The concept for United Feet formed when an LLU orthopedics and prosthetics professor invited his class over to dinner at his home. At the end of the evening, only the professor, another student, and Palaki were left talking about their passions. Palaki's passion for the homeless community stood out.
"I thought to myself, 'What are their real needs? What basic needs are created by the struggles they go through each day?'" Palaki recalls. He turned to scripture, and an answer came: their feet. Many of the homeless spend most of the day on their feet, and because of that, their feet are often dirty and sore.
"During that moment," Palaki said, "we knew that true Christianity was washing the feet of someone who needs it. You have to empty yourself completely, so God can fill you with the Holy Spirit,” he says. “That knowledge is still the foundation of the ministry."
But the next few months were slowed by obstacles and red tape. Unexpected challenges and paperwork materialized, but instead of being discouraged, Palaki took matters into his own hands. He took out $500 in student loans.
“I know, that sounds absurd, but I knew I couldn't wait for someone else to do this thing that I was called to do," he recalls.
The loan covered costs for a short time, but as it ran out, they still had not secured finances for the supplies they needed, such as buckets, soap and the socks. More volunteers joined, and their reach spread further, but this just exhausted their finances more rapidly.
Then the money ran out — and along with it, the other volunteers. This would have meant the end of the program, but Palaki couldn't extinguish the spark that drove him to show a tangible expression of Jesus by following His ministry.
"I didn't know what else I could do, so I began fasting for lunch on Thursdays so I could use that meal's money to help the community I loved," Palaki says.
He says he remembers one day he cried because he could only afford to buy enough materials for one volunteer to serve, and he knew he needed to keep fighting to keep the ministry going.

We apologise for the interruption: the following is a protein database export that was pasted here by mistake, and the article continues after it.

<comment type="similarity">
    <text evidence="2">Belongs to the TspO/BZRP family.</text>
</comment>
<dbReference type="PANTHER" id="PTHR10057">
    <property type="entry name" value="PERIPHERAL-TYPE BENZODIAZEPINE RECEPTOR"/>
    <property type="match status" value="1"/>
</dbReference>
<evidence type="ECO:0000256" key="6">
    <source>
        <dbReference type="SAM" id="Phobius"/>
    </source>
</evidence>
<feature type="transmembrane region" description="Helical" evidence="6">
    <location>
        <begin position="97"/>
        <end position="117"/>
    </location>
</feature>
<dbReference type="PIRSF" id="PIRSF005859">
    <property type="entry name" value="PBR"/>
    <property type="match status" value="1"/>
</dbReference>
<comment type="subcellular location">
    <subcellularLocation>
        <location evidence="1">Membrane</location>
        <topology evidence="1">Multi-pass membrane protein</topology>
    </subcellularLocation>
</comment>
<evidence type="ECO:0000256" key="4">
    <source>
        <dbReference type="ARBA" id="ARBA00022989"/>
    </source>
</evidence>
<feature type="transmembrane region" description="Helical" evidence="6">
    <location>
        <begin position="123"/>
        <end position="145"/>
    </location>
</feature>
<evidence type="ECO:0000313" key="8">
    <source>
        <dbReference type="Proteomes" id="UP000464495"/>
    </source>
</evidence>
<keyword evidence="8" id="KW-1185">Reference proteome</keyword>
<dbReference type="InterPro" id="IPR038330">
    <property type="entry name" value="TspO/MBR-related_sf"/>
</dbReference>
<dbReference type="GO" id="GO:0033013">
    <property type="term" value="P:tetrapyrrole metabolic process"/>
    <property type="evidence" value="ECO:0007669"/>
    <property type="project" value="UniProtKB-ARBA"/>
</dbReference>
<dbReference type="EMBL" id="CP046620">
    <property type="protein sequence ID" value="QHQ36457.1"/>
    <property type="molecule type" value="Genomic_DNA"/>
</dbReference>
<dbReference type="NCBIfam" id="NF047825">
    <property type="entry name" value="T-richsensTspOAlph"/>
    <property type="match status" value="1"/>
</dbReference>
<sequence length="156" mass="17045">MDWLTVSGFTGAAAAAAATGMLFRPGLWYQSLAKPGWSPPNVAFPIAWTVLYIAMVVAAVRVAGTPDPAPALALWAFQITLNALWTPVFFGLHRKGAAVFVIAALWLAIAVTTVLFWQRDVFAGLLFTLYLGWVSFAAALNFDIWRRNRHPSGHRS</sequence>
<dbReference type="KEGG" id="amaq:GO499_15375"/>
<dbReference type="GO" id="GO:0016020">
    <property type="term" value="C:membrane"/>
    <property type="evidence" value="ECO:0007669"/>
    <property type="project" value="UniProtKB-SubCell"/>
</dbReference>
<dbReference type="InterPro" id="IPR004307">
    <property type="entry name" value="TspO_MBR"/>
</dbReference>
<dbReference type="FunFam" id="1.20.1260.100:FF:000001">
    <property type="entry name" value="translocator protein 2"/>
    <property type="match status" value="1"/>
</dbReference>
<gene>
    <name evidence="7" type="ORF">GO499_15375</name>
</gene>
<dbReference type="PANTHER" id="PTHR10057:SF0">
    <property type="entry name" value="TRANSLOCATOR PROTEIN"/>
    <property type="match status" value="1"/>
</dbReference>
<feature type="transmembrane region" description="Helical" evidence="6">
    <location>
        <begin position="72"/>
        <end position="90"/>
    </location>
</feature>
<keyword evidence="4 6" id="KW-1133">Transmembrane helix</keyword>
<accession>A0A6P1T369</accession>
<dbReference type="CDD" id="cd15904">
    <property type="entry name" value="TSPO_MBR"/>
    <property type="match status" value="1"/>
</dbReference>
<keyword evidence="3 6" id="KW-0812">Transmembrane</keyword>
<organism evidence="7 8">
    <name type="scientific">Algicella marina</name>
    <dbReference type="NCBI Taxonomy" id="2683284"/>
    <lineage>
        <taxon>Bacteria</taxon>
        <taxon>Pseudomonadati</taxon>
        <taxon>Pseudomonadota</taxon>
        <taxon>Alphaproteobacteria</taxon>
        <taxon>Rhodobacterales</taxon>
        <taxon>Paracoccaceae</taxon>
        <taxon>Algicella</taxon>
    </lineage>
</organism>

Palaki spent two months serving forgotten communities, from Los Angeles all the way north to Napa Valley. "I was so tired, and I wanted to stop because I felt so alone. But God kept giving me just enough energy to keep it up. I had no idea at that time what God had planned."
After this challenging time in the ministry, the students who had stopped volunteering due to insufficient funding realized they couldn’t wait for a check to come in and revive United Feet. They decided, much like Palaki, that they didn’t want to wait for someone else to provide the needed finances.
Many past volunteers decided to keep it going with their own money, not willing to dissolve the connection they felt to this community. To date, more than $3,000 worth of equipment has been donated by students in five of Loma Linda University’s eight schools.
They've given not only of their money but of their time. Over that following year, roughly 1,200 hours spent serving, over 350 of which were done by Palaki himself.
"I knew when people started showing up with equipment to use and socks to give, God had worked on the other volunteer's heart's just like He had mine," Palaki says.
"This has taught us that when God gives you a passion, He will give you a way."
—additional reporting by Ansel Oliver